Haynes is this month commemorating the British and Commonwealth soldiers who fought in the Second World War by releasing the British Infantryman Operations Manual.
The manual, which also coincides with 2020 marking the 75th anniversary of the end of the Second World War, provides an insight into the weapons, uniform, accoutrements, equipment and tactics of British and Commonwealth soldiers who valiantly fought against Axis armies between 1939 and 1945.
Author Simon Forty explores in detail how British and Commonwealth infantry were organised, their training and life in the field. He also looks at uniforms and equipment, weapons, transport and communication, medical services, and finally how the fallen are commemorated.
The British Infantryman Operations Manual explains how the British footsloggers and the other nationalities who served alongside them – Africans, Australians, Canadians, Indians, New Zealanders, Poles, French and many others – proved themselves as good as any opposition.
The book also features a poignant and timely chapter looking at how those soldiers who paid the ultimate price are commemorated. It highlights that the Commonwealth War Graves Commission (CWGC) was set up after the First World War to ensure that all should be commemorated equally. Recently it has taken steps to rectify the mistakes of the past that allowed many of the burials of colonial troops to go unrecorded. As a result, there are now over 23,000 CWGC sites around the world.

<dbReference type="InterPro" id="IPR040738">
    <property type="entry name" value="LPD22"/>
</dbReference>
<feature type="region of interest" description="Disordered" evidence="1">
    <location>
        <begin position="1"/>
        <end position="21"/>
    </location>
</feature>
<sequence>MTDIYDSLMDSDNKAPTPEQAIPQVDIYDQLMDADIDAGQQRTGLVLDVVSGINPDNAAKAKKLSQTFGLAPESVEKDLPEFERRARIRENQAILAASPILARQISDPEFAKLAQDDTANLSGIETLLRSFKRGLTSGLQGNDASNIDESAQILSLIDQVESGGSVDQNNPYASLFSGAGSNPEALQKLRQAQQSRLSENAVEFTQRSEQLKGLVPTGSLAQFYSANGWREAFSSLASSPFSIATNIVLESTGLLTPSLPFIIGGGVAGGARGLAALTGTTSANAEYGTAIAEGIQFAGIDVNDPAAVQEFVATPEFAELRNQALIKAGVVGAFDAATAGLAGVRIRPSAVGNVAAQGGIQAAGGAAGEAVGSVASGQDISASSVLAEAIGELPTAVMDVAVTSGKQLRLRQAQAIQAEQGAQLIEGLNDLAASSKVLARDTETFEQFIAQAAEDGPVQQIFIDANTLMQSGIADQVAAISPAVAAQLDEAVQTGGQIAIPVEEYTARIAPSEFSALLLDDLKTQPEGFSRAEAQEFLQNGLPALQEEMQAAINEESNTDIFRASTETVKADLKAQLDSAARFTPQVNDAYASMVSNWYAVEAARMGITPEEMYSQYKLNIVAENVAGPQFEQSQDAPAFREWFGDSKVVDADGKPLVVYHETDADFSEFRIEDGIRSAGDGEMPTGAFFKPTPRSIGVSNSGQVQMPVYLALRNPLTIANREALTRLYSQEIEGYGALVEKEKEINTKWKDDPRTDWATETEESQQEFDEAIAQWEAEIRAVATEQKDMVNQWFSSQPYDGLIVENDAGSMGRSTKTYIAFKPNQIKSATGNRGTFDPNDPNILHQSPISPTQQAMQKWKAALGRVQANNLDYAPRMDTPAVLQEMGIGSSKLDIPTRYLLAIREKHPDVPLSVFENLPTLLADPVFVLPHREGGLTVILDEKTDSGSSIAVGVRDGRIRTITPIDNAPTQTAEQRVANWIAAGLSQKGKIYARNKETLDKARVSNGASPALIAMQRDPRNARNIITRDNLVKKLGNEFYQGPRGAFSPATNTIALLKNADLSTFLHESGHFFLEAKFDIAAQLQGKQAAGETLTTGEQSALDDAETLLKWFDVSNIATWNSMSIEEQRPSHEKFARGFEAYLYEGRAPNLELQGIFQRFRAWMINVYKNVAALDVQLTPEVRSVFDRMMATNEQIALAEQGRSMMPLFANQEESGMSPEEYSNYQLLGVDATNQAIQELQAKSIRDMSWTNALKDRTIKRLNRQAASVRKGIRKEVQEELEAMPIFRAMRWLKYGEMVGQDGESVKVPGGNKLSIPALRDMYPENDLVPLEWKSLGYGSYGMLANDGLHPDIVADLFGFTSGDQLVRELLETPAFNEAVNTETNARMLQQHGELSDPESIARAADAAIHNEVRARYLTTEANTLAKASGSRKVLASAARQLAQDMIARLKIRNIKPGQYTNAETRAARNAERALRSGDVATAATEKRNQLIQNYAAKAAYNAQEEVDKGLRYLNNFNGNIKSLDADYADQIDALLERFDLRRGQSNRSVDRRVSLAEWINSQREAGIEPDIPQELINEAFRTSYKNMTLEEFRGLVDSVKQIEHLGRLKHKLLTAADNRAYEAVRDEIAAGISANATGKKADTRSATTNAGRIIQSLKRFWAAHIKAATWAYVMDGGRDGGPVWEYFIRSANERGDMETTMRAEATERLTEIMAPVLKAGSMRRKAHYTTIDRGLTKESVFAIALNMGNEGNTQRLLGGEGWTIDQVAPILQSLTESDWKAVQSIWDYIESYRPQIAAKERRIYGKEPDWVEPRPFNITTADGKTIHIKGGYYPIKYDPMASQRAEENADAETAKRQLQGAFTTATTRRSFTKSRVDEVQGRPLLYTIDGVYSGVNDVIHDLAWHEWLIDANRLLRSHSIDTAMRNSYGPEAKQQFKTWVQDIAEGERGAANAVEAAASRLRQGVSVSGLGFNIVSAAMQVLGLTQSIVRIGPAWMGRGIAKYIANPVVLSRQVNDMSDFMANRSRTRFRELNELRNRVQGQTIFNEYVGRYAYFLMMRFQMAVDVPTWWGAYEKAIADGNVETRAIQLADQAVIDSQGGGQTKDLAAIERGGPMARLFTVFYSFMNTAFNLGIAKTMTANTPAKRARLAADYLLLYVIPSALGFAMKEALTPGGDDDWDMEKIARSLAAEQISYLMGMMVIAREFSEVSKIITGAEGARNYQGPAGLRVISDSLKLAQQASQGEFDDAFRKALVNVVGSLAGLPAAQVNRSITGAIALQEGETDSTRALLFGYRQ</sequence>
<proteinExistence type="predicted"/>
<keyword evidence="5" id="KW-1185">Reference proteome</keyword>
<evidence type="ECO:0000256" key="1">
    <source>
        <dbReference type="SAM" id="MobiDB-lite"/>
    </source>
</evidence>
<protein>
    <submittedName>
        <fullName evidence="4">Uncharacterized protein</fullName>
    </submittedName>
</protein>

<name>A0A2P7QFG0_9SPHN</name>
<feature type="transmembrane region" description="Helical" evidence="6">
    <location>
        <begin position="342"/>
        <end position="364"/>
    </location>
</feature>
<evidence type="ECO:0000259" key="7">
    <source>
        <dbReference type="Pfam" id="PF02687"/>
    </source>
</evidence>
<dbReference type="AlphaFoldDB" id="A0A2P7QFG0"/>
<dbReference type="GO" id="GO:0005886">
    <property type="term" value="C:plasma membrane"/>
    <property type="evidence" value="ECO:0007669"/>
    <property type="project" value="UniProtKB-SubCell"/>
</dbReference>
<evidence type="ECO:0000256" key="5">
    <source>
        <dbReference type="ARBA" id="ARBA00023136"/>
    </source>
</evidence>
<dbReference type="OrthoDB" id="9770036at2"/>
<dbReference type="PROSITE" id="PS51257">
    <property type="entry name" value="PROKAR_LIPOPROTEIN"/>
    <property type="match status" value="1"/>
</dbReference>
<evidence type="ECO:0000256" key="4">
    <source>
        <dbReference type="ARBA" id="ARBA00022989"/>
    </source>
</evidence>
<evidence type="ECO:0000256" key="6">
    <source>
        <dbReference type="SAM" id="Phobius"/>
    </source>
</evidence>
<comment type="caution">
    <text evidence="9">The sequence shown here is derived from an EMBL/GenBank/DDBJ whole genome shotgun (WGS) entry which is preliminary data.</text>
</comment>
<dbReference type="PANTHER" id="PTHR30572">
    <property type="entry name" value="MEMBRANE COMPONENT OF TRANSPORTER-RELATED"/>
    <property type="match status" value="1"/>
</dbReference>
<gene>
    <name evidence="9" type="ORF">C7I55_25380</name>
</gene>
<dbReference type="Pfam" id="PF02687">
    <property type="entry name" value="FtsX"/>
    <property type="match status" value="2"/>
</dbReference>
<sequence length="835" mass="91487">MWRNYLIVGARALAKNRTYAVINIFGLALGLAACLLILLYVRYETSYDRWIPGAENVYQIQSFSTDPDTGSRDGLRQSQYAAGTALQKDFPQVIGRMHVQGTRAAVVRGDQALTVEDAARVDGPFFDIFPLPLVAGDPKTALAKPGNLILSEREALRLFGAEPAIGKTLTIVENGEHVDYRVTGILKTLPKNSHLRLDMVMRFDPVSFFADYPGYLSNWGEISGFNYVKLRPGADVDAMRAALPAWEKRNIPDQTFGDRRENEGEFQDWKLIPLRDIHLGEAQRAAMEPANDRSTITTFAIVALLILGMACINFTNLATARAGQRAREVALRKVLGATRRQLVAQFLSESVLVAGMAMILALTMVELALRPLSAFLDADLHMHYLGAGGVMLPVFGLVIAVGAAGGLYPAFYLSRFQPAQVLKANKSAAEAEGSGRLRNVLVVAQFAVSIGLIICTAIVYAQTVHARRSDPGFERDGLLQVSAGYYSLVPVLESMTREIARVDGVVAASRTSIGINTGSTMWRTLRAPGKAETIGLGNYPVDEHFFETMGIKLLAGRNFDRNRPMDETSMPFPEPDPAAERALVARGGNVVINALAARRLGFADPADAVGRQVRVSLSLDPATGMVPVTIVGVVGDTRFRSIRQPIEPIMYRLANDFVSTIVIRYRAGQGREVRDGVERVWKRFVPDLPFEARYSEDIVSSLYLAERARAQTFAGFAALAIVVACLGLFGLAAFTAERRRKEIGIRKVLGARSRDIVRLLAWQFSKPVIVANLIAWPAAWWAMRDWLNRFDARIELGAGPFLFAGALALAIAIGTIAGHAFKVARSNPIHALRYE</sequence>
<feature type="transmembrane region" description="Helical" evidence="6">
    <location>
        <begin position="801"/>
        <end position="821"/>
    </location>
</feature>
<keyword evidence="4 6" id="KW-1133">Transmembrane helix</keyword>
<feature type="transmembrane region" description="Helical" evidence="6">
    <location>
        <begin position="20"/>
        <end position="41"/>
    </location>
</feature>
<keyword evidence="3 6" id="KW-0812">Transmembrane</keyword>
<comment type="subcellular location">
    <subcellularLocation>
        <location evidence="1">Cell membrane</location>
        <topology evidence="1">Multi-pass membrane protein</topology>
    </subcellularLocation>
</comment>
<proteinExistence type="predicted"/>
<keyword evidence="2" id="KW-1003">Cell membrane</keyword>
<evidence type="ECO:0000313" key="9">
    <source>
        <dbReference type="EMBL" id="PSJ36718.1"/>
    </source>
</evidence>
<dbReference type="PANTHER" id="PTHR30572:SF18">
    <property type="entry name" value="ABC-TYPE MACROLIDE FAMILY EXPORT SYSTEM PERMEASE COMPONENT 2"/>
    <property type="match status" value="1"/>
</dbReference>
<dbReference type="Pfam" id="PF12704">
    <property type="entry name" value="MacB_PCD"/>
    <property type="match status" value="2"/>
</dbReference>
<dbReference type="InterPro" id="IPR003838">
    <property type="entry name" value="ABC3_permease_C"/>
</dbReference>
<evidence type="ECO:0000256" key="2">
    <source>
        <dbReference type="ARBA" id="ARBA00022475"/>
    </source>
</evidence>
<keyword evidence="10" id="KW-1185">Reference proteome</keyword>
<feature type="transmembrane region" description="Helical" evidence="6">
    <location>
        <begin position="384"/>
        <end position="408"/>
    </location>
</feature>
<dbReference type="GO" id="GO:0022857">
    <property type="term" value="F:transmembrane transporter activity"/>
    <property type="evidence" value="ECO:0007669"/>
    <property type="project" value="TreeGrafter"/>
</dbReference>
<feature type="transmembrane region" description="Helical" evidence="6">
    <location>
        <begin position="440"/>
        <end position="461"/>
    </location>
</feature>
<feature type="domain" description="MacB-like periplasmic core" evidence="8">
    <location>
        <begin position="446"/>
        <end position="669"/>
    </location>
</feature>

Talking about the role that infantrymen had to play, Simon says: “The British and Commonwealth infantrymen of the Second World War, with their old-fashioned helmets, spring triggered PIAT anti-tank weapons and veneration of heroic defeats, may have lost the propaganda war – to be fair the cut of a British Army battledress blouse probably did that on Day One – but their record speaks for itself: they may have started badly in France in 1940 and the Far East in 1942, but they were victorious in the North African desert, in Europe and in India and Burma where the ‘Forgotten Army’ first held the Japanese and then inflicted at Imphal and Kohima their greatest loss at the time on land.
Simon continues: “They held back the might of the Panzers in Normandy in 1944, chased the Germans into Holland and came within a whisker at Arnhem of circumventing the Siegfried Line, and won battle after battle against a fanatical defence on their way to final victory on the coast of the Baltic Sea. British air-land cooperation in the desert formed the basis for future Allied tactical air operations; the Commandos were the blueprint for post-war special forces; the Parachute Regiment an elite unit second to none; and British artillery was probably the best in the world in 1945.”
“This book pays tribute to recent research by modern writers and academics such as Jonathan Fennell, Stephen Badsley, John Buckley, Terry Copp and Stephen Hart who have done so much to balance the lazy views expressed about the British and Commonwealth infantryman and their capabilities in the past.”
The manual is packed with 230 archive and contemporary photographs and illustrations to further bring the story of the British Infantryman to life. It also features over 100 badges and insignia.
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The British Infantryman Operations Manual joins the ranks of other Haynes titles which include the Great War British Tommy and Germany Infantryman.